The pH of the product at typical use levels can vary from between about 3 to 9. The preferred pH range in terms of both the results achieved and stability of the product is 4 to 7. “Use level” refers to the levels at which the composition of the present invention is used, and typically reflects the use of the compounds of the present invention in a solvent, diluted with water.
It is contemplated that the treatment compositions of the present invention will be used in a working solution at a dilute concentration. Under some circumstances, however, for example transporting or storing the solution, a concentrate of the solution may be preferred. A solution comprising up to 65% of the treatment composition may be provided. From a commercial point of view, a suitable concentrate of this invention comprises from about 5% to about 65% of the treatment compound.
The present invention is further directed to a method for treating a metal substrate comprising contacting said substrate with an effective amount of a composition comprising: a) a polymer, or an acid salt thereof, having at least one repeat unit of the formula (1):
wherein each R is independently selected from
wherein R1 through R4 are independently selected from H, CqH2q+1 and CqH2q—OH; R5 is selected from H, CqH2q+1, CqH2q—OH or CqH2q—COOH; q is between about 1 and 18; m and m′ are each independently 0, 1, or 2 and m and m′ together are between about 1.0 and 4.0; X is selected from H and CH3; and Z is selected from straight chain or branched chain divalent aliphatic radicals having between about 1 and 3 carbon atoms, optionally and less preferred Z is also selected from SO2, SO or O; and b) a suitable solvent.
The present invention is further directed to a similar method for treating a polymeric substrate with the composition described above.
It will be understood by those skilled in the art that the composition can be applied alone or can be applied in conjunction with all of the other compositions applied to the substrate being treated. For example, the present compositions can be combined with and applied at the same time as the phosphatizer. The term phosphatizer will be understood by those skilled in the art as referring to a product which reacts with a metal surface and converts the surface to an inorganic phosphate.
The present invention is concerned with the application of a treatment solution to a substrate, thereby improving the corrosion resistance and/or paint adhesion characteristics of the substrate. The present invention is particularly concerned with the post-treatment of a metal substrate. As used herein, the term “post-treatment” refers to the treatment of a metal substrate which is not bare metal, for example a metal substrate which has undergone conversion coating. Treatment of metal substrates having a bare metal surface is also within the scope of the present invention. The term “metal substrate”, therefore, is used herein to refer to any metal surface, regardless of whether it has undergone conversion coating. Typical metal substrates include, but are not limited to, zinc and its alloys, aluminum and its alloys, iron, steel, galvanized steel and cold-rolled, ground, pickled, hot-rolled steel and polished steel.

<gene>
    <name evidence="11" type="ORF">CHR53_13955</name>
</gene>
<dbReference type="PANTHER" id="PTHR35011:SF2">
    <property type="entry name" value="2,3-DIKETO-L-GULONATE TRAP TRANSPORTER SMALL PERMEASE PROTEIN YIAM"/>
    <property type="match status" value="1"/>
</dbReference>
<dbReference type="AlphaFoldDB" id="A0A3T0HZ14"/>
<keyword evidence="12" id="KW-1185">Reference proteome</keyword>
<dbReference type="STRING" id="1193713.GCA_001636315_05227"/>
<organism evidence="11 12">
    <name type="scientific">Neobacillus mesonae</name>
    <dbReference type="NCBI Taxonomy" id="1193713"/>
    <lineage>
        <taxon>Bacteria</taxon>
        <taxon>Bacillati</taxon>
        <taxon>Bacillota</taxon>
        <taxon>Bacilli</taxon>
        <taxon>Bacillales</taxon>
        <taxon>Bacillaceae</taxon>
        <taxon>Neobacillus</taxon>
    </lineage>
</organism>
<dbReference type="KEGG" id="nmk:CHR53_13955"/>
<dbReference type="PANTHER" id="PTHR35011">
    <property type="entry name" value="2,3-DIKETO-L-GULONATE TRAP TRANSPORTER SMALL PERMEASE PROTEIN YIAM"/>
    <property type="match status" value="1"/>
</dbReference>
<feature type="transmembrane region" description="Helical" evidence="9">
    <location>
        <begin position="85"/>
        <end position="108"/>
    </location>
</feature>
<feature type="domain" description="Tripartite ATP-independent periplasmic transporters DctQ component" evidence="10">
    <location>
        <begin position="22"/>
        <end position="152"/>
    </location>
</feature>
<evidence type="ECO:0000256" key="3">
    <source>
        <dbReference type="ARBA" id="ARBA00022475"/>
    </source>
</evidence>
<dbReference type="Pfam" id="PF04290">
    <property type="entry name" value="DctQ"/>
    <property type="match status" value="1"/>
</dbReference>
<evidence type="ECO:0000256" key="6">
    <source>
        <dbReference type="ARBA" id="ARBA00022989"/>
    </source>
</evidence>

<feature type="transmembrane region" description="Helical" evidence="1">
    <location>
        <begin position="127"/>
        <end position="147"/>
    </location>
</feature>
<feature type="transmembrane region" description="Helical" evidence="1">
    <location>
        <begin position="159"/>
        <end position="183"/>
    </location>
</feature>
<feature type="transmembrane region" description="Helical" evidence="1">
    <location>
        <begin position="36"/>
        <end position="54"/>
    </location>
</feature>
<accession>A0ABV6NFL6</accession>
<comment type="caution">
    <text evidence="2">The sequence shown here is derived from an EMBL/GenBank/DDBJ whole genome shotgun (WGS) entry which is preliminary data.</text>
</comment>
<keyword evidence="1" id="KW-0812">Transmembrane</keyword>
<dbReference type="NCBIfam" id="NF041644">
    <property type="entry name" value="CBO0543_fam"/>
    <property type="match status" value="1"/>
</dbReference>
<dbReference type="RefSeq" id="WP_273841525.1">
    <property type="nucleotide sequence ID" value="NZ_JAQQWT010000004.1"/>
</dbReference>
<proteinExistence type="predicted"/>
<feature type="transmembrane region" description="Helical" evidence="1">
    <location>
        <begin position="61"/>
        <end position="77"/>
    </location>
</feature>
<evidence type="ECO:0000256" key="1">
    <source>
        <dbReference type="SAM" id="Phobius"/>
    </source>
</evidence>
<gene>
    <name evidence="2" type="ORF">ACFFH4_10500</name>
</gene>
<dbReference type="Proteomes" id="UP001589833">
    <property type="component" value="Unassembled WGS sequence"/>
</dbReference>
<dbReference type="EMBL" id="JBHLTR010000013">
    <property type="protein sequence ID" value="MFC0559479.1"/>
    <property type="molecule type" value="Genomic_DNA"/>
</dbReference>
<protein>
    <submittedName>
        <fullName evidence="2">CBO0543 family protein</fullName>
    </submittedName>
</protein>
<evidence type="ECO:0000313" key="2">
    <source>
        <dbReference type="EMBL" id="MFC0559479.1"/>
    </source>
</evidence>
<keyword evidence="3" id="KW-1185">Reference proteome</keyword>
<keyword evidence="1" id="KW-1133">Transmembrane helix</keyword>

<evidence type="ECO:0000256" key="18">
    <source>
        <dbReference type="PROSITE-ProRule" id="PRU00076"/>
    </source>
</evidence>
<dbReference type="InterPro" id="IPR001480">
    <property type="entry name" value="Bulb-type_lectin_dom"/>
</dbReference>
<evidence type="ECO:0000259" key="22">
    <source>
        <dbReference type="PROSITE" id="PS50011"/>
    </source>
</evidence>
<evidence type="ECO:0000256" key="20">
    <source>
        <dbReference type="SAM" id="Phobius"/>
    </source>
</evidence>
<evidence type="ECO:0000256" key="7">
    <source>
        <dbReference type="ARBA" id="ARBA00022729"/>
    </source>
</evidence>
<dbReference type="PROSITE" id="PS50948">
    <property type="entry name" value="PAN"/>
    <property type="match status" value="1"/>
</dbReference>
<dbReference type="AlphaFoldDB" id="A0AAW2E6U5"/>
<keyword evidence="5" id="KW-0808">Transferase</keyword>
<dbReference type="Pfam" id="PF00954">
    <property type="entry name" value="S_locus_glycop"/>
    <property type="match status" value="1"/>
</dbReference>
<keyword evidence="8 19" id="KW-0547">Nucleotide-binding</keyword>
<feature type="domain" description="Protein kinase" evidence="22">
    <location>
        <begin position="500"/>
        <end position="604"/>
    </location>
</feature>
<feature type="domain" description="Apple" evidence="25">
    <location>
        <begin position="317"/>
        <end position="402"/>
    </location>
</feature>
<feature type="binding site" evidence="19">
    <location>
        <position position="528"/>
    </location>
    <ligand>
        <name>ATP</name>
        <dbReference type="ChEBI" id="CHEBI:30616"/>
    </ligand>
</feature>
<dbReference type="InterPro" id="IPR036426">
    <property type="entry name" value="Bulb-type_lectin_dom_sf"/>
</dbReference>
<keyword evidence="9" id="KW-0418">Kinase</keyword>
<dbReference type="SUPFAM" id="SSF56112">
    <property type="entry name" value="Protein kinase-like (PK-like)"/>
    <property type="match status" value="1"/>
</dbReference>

Although the inventors believe that the methods of the present invention can be effectively employed on any metal substrate, the best results typically will be obtained if the metal substrate has been conversion coated. Processes and solutions for forming conversion coatings on metal surfaces are well known. Processes for applying a phosphate coating are described, for example, in Metals Handbook, Volume II, 8th Edition, pages 531-547 of the American Society for Metals. Different types of conversion coatings are available, depending on such factors as the quality level required, the type of paint or coating to be applied, the application method and the substrate being processed. Examples of conversion coating solutions include, for example, solutions comprising iron phosphate, magnesium phosphate, manganese phosphate, zinc phosphate, zinc phosphate modified with calcium, nickel or magnesium ions, mixed oxide and titanium or zirconium organometallic coatings. It is well within the ordinary skill of one practicing in the art to determine the best or most appropriate conversion coating for use in a given application.